"There were about 30 people in the audience, but the band didn’t seem to care."
In the early weeks of 1976, AC/DC were inside Albert Studios in Sydney, cutting tracks for their third album. As the band worked on this new material, both the High Voltage and T.N.T. albums had been certified triple gold in Australia.
That April, the band was to perform its first live dates in Europe – beginning with a UK tour as the opening act for Back Street Crawler, the group led by former Free guitarist, Paul Kossoff. But on 19 March, during a flight from Los Angeles to New York, Kossoff, one of the great guitar players of his generation, died as a result of a pulmonary embolism, caused by intravenous drug use.
With that tour cancelled, AC/DC would head to London uncertain of when the first gig would come. Despite this, they had the album finished – its title, Dirty Deeds Done Dirt Cheap – and spirits were high as they bid farewell to their home crowd with a show at the Bondi Lifesaver club in Sydney on 27 March. Reportedly, it was during this show that Angus first performed a party piece that would become a regular occurrence at AC/DC gigs – the guitarist pulling down his shorts and baring his ass to the audience during ‘The Jack’.
Within days of the band’s arrival in London there was trouble. One evening, Bon Scott returned to a pub in Finchley where he had once served behind the bar during the time he spent in London with the band Fraternity. He became embroiled in a fracas and was knocked out cold after one local man smashed a pint glass over his head. On the following day, during a band photo shoot, the singer wore sunglasses to conceal two black eyes. On a darker note, it was also rumoured that during those first days in the city, Bon was hospitalised following a drugs overdose. If there was a warning in what had happened to Paul Kossoff, it was lost on Bon.
There was also tension within the band as they kicked their heels in London, itching to get on with the business of playing live, but soon they had a venue and a date locked in. AC/DC would make their UK debut at The Red Cow, a pub in Hammersmith, on 23 April. One of the few people who witnessed this event was Malcolm Dome, who was at the time a student, and later went on to become a rock journalist who interviewed Bon several times in the late 1970s. What he saw that night in AC/DC and their singer was unforgettable.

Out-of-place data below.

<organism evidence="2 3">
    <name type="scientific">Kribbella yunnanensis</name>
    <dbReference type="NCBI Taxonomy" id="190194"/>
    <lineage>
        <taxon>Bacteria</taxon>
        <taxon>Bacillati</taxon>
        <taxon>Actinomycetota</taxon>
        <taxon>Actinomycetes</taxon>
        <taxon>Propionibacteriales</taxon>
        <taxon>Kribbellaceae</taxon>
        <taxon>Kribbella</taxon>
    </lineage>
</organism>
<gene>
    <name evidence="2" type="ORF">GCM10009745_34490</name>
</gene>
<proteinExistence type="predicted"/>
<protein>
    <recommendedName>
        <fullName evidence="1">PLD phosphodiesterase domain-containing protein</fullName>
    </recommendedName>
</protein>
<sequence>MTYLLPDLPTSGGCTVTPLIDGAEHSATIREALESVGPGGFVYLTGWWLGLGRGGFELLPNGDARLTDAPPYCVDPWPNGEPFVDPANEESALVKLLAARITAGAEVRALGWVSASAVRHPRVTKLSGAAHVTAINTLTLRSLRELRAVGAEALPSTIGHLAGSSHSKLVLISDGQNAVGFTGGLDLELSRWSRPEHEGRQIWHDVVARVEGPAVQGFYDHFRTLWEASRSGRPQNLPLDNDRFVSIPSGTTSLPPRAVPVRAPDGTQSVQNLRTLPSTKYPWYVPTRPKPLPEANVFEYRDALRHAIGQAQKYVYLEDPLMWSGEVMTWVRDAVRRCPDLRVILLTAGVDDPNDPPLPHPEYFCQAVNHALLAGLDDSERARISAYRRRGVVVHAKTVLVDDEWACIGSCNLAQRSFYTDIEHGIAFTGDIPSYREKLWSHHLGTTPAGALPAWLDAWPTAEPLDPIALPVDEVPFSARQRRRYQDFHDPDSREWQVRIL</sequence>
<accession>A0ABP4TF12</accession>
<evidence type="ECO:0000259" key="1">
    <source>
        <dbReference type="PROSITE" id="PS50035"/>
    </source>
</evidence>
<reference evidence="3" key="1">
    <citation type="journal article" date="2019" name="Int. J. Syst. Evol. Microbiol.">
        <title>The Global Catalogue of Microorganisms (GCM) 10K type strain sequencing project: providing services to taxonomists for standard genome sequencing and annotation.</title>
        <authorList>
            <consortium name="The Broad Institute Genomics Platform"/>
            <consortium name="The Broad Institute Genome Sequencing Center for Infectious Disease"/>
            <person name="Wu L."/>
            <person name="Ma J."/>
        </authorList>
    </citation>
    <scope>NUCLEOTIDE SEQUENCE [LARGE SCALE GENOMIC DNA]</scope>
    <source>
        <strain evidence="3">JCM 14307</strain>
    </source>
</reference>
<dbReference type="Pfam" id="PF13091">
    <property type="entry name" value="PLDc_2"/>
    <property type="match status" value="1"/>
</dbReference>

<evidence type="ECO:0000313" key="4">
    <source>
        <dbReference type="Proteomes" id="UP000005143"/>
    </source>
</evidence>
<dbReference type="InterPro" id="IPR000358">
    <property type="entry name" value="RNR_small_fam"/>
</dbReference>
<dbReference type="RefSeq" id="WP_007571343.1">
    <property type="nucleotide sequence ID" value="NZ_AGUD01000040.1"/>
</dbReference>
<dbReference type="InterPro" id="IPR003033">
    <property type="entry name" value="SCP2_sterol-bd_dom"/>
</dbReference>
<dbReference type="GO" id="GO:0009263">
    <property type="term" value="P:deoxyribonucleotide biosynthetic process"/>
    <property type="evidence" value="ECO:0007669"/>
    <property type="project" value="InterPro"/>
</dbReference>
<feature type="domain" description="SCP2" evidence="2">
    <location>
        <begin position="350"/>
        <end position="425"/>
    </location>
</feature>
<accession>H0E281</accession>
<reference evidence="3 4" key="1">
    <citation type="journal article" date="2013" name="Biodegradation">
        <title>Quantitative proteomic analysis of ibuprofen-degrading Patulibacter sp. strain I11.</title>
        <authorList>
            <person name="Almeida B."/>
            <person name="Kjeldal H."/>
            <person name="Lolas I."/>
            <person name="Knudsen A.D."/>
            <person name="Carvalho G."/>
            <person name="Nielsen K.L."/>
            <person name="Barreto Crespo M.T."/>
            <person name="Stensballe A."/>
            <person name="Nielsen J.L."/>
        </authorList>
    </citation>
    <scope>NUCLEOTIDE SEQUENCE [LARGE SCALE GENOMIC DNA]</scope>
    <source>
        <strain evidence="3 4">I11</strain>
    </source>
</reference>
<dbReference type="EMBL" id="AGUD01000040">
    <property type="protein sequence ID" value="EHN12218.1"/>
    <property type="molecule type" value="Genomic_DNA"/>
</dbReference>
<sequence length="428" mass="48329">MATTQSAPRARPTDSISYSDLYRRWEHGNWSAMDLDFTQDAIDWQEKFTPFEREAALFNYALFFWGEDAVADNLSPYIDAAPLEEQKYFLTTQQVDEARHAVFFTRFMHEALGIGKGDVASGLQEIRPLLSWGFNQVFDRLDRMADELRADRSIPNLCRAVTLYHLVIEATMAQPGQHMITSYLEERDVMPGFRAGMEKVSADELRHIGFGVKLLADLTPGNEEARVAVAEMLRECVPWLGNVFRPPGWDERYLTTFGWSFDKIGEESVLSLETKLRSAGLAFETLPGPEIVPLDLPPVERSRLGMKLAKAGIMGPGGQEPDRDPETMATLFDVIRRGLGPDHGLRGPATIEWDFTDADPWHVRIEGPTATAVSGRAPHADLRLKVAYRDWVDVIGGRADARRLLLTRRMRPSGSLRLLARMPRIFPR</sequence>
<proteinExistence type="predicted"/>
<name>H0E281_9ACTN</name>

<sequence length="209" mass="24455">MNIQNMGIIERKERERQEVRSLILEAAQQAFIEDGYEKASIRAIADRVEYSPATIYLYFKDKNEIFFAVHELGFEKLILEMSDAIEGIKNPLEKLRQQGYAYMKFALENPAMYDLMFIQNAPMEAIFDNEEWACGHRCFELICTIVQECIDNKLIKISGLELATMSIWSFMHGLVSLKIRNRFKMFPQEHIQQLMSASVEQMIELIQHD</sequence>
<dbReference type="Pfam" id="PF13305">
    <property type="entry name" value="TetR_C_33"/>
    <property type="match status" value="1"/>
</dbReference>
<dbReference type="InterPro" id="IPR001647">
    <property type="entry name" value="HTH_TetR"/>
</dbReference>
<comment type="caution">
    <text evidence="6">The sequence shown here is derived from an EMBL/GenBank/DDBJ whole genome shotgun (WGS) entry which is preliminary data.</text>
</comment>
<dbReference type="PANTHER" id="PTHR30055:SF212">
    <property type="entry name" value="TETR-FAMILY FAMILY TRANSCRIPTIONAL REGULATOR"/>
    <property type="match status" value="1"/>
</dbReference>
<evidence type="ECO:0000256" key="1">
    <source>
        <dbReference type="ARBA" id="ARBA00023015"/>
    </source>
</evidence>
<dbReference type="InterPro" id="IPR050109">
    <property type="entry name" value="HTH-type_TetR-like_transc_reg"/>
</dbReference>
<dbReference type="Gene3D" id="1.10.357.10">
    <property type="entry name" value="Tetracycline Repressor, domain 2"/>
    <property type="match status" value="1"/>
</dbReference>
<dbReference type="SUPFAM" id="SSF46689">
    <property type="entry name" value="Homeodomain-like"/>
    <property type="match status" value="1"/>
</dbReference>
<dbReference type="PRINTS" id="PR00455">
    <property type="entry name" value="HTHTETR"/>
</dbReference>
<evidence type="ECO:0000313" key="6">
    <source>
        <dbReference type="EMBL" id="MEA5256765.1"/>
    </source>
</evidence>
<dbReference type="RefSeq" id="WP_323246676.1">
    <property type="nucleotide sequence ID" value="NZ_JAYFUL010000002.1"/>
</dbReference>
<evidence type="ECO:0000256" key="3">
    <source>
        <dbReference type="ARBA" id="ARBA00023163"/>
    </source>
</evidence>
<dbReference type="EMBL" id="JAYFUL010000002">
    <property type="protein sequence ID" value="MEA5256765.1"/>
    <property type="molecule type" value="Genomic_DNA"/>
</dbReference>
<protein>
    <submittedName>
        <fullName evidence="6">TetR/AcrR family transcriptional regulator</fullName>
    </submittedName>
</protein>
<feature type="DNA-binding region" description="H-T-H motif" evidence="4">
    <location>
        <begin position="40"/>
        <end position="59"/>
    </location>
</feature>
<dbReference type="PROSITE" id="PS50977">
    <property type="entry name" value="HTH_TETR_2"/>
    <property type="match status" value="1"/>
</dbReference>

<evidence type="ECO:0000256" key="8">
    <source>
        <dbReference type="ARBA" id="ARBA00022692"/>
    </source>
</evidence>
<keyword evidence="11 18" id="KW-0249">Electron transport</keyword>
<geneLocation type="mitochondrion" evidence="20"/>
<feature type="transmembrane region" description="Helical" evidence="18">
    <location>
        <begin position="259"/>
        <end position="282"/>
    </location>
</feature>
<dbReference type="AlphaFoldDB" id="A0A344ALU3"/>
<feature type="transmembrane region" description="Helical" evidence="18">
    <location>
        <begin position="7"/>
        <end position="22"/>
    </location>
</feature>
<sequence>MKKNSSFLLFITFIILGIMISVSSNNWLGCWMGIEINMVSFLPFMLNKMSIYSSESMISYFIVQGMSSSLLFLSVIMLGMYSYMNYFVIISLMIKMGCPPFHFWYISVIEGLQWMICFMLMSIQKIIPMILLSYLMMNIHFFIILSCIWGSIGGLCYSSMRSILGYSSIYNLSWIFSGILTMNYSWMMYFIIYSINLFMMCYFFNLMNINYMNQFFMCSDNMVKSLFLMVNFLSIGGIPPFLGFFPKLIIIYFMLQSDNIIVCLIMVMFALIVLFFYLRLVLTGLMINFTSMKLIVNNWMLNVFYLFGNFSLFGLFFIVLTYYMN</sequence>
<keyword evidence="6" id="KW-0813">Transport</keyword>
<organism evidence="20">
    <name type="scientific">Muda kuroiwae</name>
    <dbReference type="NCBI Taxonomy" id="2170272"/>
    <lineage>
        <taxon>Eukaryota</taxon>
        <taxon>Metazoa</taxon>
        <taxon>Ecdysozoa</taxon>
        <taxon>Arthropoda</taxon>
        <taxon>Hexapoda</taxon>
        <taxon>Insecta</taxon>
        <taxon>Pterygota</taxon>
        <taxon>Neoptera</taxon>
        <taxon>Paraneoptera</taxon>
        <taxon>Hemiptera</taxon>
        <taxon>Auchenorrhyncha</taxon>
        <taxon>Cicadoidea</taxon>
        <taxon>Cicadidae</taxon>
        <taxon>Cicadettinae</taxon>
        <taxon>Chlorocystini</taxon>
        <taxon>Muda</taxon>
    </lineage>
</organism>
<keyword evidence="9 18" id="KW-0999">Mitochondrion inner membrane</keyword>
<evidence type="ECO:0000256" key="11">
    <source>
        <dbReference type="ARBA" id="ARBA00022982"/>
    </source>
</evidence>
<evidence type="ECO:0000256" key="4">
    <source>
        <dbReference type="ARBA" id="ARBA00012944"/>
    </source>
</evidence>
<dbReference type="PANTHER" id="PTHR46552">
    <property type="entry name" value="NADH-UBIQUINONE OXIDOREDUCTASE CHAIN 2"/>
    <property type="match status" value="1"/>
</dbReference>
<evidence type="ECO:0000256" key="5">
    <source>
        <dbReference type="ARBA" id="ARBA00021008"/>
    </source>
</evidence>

“I knew a little about the band before the gig,” Dome says. “I had heard the Aussie albums, and I’d read a small story about them in Sounds. There was a bit of a buzz about them – this new Australian band that suddenly appeared. What I was expecting was a pub rock band – an energetic, fun rock’n’roll band.
“The Red Cow was an old-school boozer. It was very bare inside, with the venue room at the back, which could hold maybe 100 people. AC/DC played two sets that night. For the first set there were about 30 people in the audience, but the band didn’t seem to care about that. They really went for it. It was an electrifying performance. Their whole attitude was: we’re going to entertain every goddamn one of you; we’ll make sure you never forget us; and you’ll bring your mates next time. And the reaction from everyone there was just, bloody hell!
“Angus was a live wire, jumping all over the place, on the stage and off. Bon was just so cool and charismatic. Angus and Bon really were a great double act. They were both such characters and they complemented each other. They never got in each other’s way. You could feel that Bon was very much pushing Angus to the front – to get all the attention. And the other three were so bloody good – just an incredible rhythm section.
“They played nine or ten songs. The power in ‘It’s A Long Way To The Top’ and ‘High Voltage’ was phenomenal. And as soon as they finished, Bon walked off the stage and straight to the bar. He’d taken his shirt off during the show and didn’t bother to put it back on. He just put a towel around his neck, strolled up to the bar and said to a few people standing there, ‘Right, who wants a drink?’ It was a case of, ‘I’m buying you all a drink and I expect you to buy me one back.’ Which was fair enough. I talked to him. He was really affable, very happy to be in England, and very much Bon the bon viveur. He was great.”
In the hour between the band’s two sets at the Red Cow, many who had witnessed the first set rushed out to a phone box to call their friends and tell them they had to see this band. The audience had doubled by the time AC/DC were back on stage. “There was a real buzz in the room,” Malcolm Dome says. Word of mouth was spreading fast.